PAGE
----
Drug mules Michaella and Melissa are sent to ‘worst’ jail in Lima
The two convicted traffickers are on their way to the maximum-security Ancon 2
TEN months after being caught with €1.5m worth of cocaine between them, drug mules Michaella McCollum Connolly and Melissa Reid have left Virgin di Fatima prison in the suburbs of Lima to sit out the rest of their 6.8 year sentence in Ancon Dos, or Ancon 2, a maximum-security facility two hours drive away in the desert north of the metropolis.
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Built to an American prison model, it houses men on one side and women on the other. When I met the two girls late last year, they knew they would probably be shipped out there eventually.
“All the Western prisoners in Lima’s prisons are getting shipped to Ancon 2, so I suppose we will too,” Michaella told me. “We’re the only Europeans here. The prisons are full with petty criminals. You can go to jail for stealing a wallet or getting caught with just one bag of cocaine here.”
There are over 300 Europeans in Ancon 2, most of them drug mules, including a Northern Irish woman, Lillian Allen (48), who is serving an eight-year sentence after carrying bags for someone else through the airport.
Michaella said: “We’d rather stay here [Virgin di Fatima], it’s a low-security prison and the people are friendly enough. There were phone booths in the meeting square and you could sit out and have coffee and tea from a kiosk selling sweets, chocolates and trinkets. We sat in the outdoor yard for three hours chatting and besides the imposing walls around us, we sat freely, left alone by the affable wardens.”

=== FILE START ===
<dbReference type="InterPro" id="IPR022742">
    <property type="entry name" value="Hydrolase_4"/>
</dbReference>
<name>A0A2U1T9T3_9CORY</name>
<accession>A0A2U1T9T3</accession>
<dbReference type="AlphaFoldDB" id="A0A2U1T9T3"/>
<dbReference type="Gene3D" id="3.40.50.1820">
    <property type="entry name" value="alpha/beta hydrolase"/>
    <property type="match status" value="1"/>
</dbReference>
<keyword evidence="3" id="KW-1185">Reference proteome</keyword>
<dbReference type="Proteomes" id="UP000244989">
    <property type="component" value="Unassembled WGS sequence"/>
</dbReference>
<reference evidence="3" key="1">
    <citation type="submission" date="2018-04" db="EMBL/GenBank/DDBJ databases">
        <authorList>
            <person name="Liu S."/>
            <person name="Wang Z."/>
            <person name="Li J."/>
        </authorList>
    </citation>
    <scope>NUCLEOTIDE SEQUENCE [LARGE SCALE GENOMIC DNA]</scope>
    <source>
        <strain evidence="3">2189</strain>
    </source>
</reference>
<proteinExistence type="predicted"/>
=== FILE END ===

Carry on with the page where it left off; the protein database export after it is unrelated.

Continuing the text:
The girls were filled with trepidation at the idea of moving. “I don’t blame them,” ‘Claudine [not her real name] an ex-prisoner at Ancon Dos told me. “Of the three prisons in Lima, it’s the worst. I spent six months of my two-and-a-half year sentence there and for the large part it was terrible.”
Referring to foreign prisoners, Claudine said that the German government was humane towards its citizens held in prisons abroad.
“I can’t say the same for the Americans. They don’t look after their people. There’s a general sense of ‘lock ’em up and throw away the key’. It’s their own fault, they made the mistakes, let them deal with it,” she says.
“You live with eight people in one room, the toilets are holes in the ground, while the beds are made of cement. There is no real common area where you get to see women from other sections of the prison. The food is terrible and often has worms in it, so it’s best not to eat it.
“I lost several dress sizes in weight being there. There is almost no natural light anywhere and sometimes they turn off the water for up to a week, so people can’t wash.”
She says it is highly policed so it’s safe in terms of violence and crime amongst prisoners. That said, prostitution exists and drugs are freely bought and sold.
“Everything costs money so the girls will need money to survive. If they don’t have money, they are in trouble.”
Because mules are often in for the long term, funds can run out, which makes life very difficult.
If you get sick and you have to go to hospital, you have to pay for it too, she adds. The facilities aren’t great either.
‘Claudine’ received €150 a month from her now-ex-husband and some extra money from a prisoners-abroad fund.
“The prisons are businesses and you have to pay for everything, whether it’s toilet paper or your bed.”
‘Claudine’ was caught trying to smuggle 3kg of cocaine out of Lima Airport nearly four years ago.
“It’s the biggest, most stupid, ridiculous mistake of my life. I met some people who asked me to carry some drugs for money. I had no money at the time and they seemed like nice people, but they set me up. The authorities were waiting for me at the airport. I have no idea what I was thinking. But I’ve paid the price in Ancon 2.
“Muling is daft, stupid and dangerous, but sometimes people are set up or innocent, but they don’t care.”
“Once you are caught, you just go through the motions,” another mule informed me.